So last night I went to see Chris Rock’s docu-dramadey Good Hair. This is not a new subject for me; hair talk has been and is a ‘thing’ that just is. Everybody’s got their something and for scores of Black Women, including yours truly, that something is hair. For those not in the know, Good Hair was born from Chris Rock’s beautiful daughter wondering why she doesn’t have good hair. Again for those not in the know, good hair is defined as hair that is NOT nappy and kinky, knotty and will not frizz or draw up if wet.
The whole Good Hair/Bad Hair debate has been going on long before me and will probably continue long after. Good hair/Bad Hair has taken on may lives and persona’s. Good Hair is a term that I have heard from many a mouth when waxing cosmetically about someone’s long flowing, not needing a relaxer hair, a term that neo soul types are trying to adopt to promote natural hair dos and locs and its a term I’ve heard kids utter as they bust on each other or try to hook up with so and so (yes, it’s still 2009).
As a kid growing up in the late 70’s and early 80’s I too was taken on a Magellan like quest to find the next best thing to get, and keep, my hair straight and hopefully soft and silkily flowing down my back. Solid Gold was the big show at the time and I used to love one of the dancer’s, Darcell, hair. Although its akin to treason, I will fully admit that I would have gladly given my left arm and two fingers from my right hand to have hair that didn’t have to be straightened, relaxed, could get wet. My mom, aunt and grandmother had similar wishes for my sister’s and my hair as well as for their own. Faithful worshippers at the temple of Miss Clairol and Revlon it seemed like a chemistry lab every few weeks in our house. Despite this, my grandmother would always bemoan our nappy hair, hair that had somehow gotten nappy and kinky through a genetics disorder of our father.
With The Bee I am just as guilty even if I don’t say the words. When she gets her hair done sometimes she gets a ponytail, extensions and other styles that flow softly down her back or drape over one shoulder. I’ve encouraged her to loc but I don’t force it. She has been just getting her own hair braided and has been pleased with the results. I have caught her yanking at the ends of her braids wishing they were ALL the way down her back.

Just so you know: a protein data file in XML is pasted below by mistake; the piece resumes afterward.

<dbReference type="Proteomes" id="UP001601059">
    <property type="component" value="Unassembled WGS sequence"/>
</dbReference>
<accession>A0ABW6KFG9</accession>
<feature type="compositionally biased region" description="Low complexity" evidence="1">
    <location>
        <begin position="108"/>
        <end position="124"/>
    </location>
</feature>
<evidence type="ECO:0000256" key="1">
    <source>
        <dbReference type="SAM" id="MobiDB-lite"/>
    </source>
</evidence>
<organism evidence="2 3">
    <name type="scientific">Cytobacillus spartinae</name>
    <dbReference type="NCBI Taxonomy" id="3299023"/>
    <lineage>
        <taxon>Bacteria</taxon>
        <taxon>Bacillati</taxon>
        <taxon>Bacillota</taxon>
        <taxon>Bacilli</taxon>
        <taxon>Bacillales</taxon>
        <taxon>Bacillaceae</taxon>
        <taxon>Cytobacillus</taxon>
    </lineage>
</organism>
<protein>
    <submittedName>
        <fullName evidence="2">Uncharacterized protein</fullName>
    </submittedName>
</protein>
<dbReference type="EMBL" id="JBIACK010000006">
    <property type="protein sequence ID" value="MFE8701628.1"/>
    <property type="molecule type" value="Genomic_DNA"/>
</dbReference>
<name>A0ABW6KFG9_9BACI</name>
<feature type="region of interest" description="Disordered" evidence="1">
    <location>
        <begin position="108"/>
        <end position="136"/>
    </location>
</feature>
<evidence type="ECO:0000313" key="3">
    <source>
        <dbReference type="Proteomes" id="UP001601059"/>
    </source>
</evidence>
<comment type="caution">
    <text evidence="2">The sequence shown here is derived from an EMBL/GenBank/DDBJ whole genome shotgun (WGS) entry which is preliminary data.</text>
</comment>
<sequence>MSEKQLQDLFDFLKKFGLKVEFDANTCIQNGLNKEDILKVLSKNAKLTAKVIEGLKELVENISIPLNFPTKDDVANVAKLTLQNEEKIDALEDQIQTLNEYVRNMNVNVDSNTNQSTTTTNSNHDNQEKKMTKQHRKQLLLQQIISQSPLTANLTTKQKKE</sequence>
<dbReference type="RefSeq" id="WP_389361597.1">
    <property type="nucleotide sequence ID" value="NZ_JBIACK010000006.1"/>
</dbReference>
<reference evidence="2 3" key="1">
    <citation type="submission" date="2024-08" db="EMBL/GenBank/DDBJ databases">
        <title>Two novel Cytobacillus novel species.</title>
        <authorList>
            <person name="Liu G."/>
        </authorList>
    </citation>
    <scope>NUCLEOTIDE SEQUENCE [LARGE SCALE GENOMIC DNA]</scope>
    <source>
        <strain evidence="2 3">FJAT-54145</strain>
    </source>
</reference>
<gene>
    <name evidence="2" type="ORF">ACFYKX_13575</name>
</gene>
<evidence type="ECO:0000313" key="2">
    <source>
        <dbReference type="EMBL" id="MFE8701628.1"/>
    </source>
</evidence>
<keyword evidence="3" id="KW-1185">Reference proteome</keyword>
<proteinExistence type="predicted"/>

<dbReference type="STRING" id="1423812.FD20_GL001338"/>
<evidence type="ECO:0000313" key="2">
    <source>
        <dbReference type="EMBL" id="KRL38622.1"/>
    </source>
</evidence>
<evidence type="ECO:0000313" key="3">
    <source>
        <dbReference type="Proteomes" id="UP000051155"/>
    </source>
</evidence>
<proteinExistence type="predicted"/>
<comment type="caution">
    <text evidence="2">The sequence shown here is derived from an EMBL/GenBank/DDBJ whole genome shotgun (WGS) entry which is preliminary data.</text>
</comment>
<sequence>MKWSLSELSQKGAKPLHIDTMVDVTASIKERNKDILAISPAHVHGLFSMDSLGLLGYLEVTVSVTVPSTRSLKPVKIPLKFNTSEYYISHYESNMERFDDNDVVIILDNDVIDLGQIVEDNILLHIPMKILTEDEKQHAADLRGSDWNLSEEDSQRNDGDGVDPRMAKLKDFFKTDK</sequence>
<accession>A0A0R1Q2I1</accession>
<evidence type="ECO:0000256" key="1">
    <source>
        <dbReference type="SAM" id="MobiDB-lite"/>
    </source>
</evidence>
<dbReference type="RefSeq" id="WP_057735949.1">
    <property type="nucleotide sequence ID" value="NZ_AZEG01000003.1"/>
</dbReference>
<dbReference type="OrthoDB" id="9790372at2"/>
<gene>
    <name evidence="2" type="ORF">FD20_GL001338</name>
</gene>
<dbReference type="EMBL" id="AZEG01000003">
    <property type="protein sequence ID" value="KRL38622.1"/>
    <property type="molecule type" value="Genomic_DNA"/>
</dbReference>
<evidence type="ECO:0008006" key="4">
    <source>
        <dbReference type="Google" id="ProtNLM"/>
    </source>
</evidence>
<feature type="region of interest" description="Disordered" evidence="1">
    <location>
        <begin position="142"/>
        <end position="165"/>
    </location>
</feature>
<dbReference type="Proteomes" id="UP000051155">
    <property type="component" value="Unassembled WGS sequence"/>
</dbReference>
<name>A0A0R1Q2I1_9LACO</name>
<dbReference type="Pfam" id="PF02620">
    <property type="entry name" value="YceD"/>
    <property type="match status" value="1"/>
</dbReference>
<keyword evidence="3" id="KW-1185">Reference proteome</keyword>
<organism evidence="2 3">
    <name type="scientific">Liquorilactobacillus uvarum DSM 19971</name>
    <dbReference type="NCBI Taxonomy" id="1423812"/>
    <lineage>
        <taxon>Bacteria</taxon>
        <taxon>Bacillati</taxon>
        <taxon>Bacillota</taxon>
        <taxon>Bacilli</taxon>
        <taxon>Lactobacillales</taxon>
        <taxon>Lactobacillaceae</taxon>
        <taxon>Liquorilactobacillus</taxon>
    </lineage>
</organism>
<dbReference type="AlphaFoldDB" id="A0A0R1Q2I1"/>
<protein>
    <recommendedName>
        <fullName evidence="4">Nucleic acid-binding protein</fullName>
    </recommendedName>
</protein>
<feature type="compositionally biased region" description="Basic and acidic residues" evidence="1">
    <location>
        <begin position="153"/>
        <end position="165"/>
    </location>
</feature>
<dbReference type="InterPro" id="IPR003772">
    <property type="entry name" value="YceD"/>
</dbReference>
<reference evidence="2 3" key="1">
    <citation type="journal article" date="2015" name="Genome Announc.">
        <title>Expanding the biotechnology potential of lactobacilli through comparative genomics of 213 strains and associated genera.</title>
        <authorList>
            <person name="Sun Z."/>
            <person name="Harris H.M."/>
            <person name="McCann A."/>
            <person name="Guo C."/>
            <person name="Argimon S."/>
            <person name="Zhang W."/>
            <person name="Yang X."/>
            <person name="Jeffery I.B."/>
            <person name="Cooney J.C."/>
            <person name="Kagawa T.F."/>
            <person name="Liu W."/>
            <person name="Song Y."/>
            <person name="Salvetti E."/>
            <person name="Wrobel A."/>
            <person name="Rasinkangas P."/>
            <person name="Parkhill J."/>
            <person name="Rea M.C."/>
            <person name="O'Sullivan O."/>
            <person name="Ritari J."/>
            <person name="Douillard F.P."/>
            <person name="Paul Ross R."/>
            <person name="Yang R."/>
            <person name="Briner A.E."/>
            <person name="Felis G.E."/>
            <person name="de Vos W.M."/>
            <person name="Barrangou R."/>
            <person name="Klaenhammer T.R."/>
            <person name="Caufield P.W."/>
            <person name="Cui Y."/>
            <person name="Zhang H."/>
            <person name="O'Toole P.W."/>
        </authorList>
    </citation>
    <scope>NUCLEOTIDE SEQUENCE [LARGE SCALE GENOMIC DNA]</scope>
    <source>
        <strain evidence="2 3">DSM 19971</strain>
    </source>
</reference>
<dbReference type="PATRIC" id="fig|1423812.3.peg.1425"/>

What is it about Hair that causes such a tizzy?
Back to the movie in no particular order:
The women, celebrities mainly, who were interviewed were honest, unapologetic and forth coming about wearing a weave and what they do for their hair. They didn’t judge, make excuses or over explain, they said their piece and were confident about it.
There was one scene talking to high school aged young ladies about hair and of the five, one worked a small natural. When asked about their appearance in the ‘real world’ the girls all called the natural sis out and told her that they would probably not think she was able to handle herself in a professional arena because of the way she looked. Honestly, while I love a natural do, she did look a little disheveled. Natural hair takes work too now!
I cannot believe people pay thousands of dollars for hair! One of the reasons that I loc is because I couldn’t stand to part with the money and time required to keep my hair up. Wow! One place charges up to $3500 for a weave. A weave! That better be hella good and in my head for a few months!
There was a four year old getting a relaxer. FOUR! What does it say about our culture when we will put chemicals on a kid’s hair so that she can be ‘pretty’? Chemicals that can give you a chemical burn (have you seen The Dark Knight? Two Face anyone?)
Derek J. The boots. ’nuff said.
Jason, the blonde wiry white guy who is one of the best hair stylists in Atlanta.
The whole way hair is acquired. In India people do Tonsure and sacrifice their hair in a ceremony called Tonsure and the hair is shaved off OR an unsuspecting woman has her hair cut off while sleeping or not paying attention. Dang!
There is a whole underlying skin color thing that was not addressed but maybe taking a light approach with hair will be the place where we can open up to the next place. It seems to have made my friends from other cultures a little more aware of why I freak when they walk up to me and try to play in my hair, why I bitch and moan about washing my hair and how it is that today I have short hair and tomorrow its long. In the tradition of always wanting what you can’t have, the same hair that I have fussed about for years is not the object of admiration from some who like to give me a shout with, “Hey Sis, I like your locs (or dreads or dreadlocks or, you get the picture).
India.Arie said it best: I am not my hair and let’s let her end it: